Good Times received a letter to the editor about Measure D a few weeks ago that was not an opinion intended to sway readers, but instead an earnest request for assistance in making an informed and educated choice when casting their vote.
“It’s really difficult to sort out the different (and often contradictory) information that groups for and against Measure D are citing. Could you please do a fact-checking and vocabulary-defining piece that attempts to put us all on the same page?”
The writer of this letter isn’t alone. Measure D is arguably the most contentious issue on a Santa Cruz County ballot in the last 30 years, and unbiased information has sometimes been hard to come by. A prickly haze of fear, persecution and paranoia has built up around the rail-trail debate—as has a barrage of misinformation and rhetoric.
How to cut through all that? Let’s start by laying out what voters will actually see on the ballot. Measure D, also called the “Santa Cruz County Greenway Initiative,” asks, “Shall voters adopt the measure to amend the Circulation Element of the County’s General Plan related to use of the Santa Cruz Branch Line Rail Corridor as set forth in the Santa Cruz County Greenway Initiative Petition?”
But that phrasing doesn’t really explain what a “yes” vote or a “no” vote would mean for the hotly debated future of rail and trail in Santa Cruz County.
A deeper dig into the language of the measure provides further explanation: If Measure D passes, a halt would be placed on “all references to railroad maintenance, rail transit planning and the like from the county’s general plan.” Meanwhile, if Measure D fails, the county would be able to move forward with its general plan, which currently includes plans for both rail and trail.
For a more detailed explanation of the mechanics of Measure D, read our story on page 10. We trust that all of this information will give our letter writers, and the rest of our readers, a clear understanding of what D would do. (And for an explanation of why it might not ultimately matter, read our other story on page 10).
Beyond that, however, we want to explain what both supporters and opponents of the measure are saying. Taken together, we hope that all of this information will allow readers to make the most informed decision for themselves.
Yes on D: What Supporters Are Saying
Melody Venes lives with her dog Roxy aboard a boat called MeloDays in the Santa Cruz Harbor. The 56-year-old isn’t afraid to tell the stranger gazing over a Measure D ad in the newspaper at the bar near her floating home what she thinks of it all.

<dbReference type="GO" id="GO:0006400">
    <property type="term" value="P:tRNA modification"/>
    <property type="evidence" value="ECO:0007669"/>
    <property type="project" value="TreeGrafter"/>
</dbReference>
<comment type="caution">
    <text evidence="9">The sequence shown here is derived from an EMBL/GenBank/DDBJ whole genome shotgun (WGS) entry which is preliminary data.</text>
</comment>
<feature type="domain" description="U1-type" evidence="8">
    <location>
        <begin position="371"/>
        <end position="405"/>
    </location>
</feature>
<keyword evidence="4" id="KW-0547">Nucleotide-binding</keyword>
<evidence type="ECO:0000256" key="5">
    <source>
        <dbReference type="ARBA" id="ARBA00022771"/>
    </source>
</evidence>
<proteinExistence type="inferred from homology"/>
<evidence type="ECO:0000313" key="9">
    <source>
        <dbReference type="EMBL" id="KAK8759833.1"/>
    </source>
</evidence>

“I would love to see the current railroad system turned into a bike path that’s safe for people,” she says, explaining one of her friends was recently killed in a cycling accident. “He was one of the most joyful, pleasant people you could possibly know.”
According to California Highway Patrol data, there were about 8,800 cyclist crashes and 151 deaths in 2020—and Venes believes her friend might still be alive today if a greenway was available.
“He wouldn’t have had the obstacles,” she says.
Venes also supports Measure D because she thinks the tracks are in disrepair. Back when she lived in Seacliff, she remembers walking towards a derailed train to have a look for herself.
“It was surreal,” she says, remembering askew cars amidst the coastal landscape. “They were tipped sideways off the rail.”
Venes says she’s not anti-rail, but simply thinks a commuter rail line would make more sense next to Highway 1—not through neighborhoods.
“It would be loud; it would be too fast,” she says. “I don’t even like the idea of riding a bike next to a railroad.”
That doesn’t fit her vision for the place she moved to from Colorado.
“Santa Cruz is a small town,” she says. “We’re very nature-oriented.”
Venes says she’s given money to support Greenway, and is anxious to see Measure D pass.
So is Bud Colligan, who’s been spearheading the trail-only push for years. The former Macromedia executive says financial disclosure forms show many locals support the group’s efforts on Measure D. According to regulatory filings since the beginning of the year, the Yes Greenway campaign has brought in $317,343.92 in donations—about twice as much as the No Way Greenway campaign ($159,780.42). While some of that arrived in large amounts from wealthy individuals, Greenway has also drawn smaller contributions from people like Venes.
“I think if we had a great trail we would save a lot of lives,” says Colligan, adding he believes a recreational route would be the best use of taxpayer dollars. “We should build the simplest, least-complex thing on the rail corridor.”